Only one in five (22%) of organisations have a pipeline of future leaders to cover their business needs, but just 18% view this as an area for concern, research released last month by Right Management has found.
The figures come from a global study conducted by the global talent and human resources firm in 14 countries, which polled more than 2000 senior HR executives in large companies.
Faced with a litany of business challenges, talent management isn’t getting the attention it needs, says Rosemarie Dentesano, who heads up the regional talent management business at Right Management.
“There’s just so much pressure on our clients. They have long-term plans, but when we work with them, it’s clear they’re managing day-to-day. While there’s a desire to work strategically, there are so many pressures that need to be addressed in the short term.”
Get daily business news.
The latest stories, funding information, and expert advice. Free to sign up.
“One client recently said to me, ‘I’m really concerned, we’ve let go of good people and it troubles me where we’re gonna get our next layer of leaders from’. Some of these organisations are a bit short-changed, and have to go back and think how they’ll deal with this in the future.”
Part of the cost of not developing talent today is recruiting leaders in the future tends to be more expensive overall. Leaders who’ve been lured from competitors or other industries typically need a wage premium to make the jump, while internally developed leaders do not need this.
“Some organisations have no budget to recruit,” Dentesano says. “Where there’s no budget, you need to look at really good development strategies.”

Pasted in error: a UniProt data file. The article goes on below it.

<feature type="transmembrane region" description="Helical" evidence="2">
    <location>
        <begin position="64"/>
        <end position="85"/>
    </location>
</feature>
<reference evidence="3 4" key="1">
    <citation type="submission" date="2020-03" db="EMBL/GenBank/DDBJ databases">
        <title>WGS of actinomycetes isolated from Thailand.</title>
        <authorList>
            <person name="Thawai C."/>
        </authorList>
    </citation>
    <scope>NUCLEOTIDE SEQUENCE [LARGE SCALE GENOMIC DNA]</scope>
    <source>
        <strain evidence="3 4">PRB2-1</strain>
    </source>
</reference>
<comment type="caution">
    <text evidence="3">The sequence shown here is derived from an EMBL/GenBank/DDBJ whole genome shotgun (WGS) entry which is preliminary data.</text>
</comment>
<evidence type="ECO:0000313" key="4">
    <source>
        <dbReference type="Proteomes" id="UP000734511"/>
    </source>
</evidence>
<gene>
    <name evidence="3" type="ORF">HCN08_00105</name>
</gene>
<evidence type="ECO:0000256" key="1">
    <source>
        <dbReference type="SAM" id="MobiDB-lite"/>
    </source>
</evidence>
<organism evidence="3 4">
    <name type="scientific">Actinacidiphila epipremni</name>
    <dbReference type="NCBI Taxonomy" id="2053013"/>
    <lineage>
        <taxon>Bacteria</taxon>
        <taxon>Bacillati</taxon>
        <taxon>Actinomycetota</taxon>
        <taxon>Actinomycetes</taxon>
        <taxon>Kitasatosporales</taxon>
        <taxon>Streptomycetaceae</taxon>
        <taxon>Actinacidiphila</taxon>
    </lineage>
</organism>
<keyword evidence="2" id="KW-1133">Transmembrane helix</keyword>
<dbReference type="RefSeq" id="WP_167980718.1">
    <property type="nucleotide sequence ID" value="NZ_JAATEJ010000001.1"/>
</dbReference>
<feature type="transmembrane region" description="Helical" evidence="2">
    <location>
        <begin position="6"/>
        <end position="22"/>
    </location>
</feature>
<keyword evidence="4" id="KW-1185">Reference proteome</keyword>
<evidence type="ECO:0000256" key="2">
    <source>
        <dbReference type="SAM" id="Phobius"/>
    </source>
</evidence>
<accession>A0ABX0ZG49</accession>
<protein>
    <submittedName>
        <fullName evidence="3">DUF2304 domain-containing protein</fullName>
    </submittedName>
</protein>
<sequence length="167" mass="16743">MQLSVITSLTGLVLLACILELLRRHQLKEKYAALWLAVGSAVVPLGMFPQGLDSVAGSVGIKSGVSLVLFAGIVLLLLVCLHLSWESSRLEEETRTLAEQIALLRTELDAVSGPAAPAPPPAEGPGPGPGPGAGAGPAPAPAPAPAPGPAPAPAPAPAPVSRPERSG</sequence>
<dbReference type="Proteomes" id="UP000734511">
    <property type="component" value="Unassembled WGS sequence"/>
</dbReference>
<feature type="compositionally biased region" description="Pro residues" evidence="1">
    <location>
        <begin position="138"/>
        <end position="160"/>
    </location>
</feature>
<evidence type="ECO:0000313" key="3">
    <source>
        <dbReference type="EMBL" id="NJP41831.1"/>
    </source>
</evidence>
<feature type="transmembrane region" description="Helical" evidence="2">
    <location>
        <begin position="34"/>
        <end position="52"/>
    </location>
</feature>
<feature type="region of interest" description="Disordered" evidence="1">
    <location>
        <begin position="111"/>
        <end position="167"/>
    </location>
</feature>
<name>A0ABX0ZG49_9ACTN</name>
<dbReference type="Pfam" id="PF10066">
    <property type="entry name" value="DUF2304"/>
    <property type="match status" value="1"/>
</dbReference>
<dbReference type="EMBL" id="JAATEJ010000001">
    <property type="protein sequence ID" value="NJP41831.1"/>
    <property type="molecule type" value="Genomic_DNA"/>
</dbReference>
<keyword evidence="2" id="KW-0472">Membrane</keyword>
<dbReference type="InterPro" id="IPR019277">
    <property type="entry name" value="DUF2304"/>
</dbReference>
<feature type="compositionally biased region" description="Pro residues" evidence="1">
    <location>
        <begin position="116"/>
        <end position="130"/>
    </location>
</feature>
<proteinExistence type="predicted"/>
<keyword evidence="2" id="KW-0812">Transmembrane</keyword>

Turning high-potential employees into future leaders typically revolves around the three ‘Es’: experience, exposure and education.
Experience refers to giving high-potential staff stretch projects and riskier roles, to allow them to get used to taking responsibility for difficult assignments. Exposure is about learning from others, whether through networking with experts or peers, while education refers to formal education, either provided internally or externally to the organisation.
“At the moment, a lot of organisations are decreasing access to education, which tends to be expensive, and increasing the exposure and experience,” Dentesano says.
Ultimately, she adds, such initiatives touch on a deeper issue, which is who should have ultimate responsibility for providing Australian businesses with skilled workers to support their future growth.
“Of course universities need programs in place to deliver industry needs, as do governments and businesses. We all benefit from investments in talent – there are huge flow-on effects in terms of the economy and society we live in.
“It’s up to business leaders to align with and get value from that.”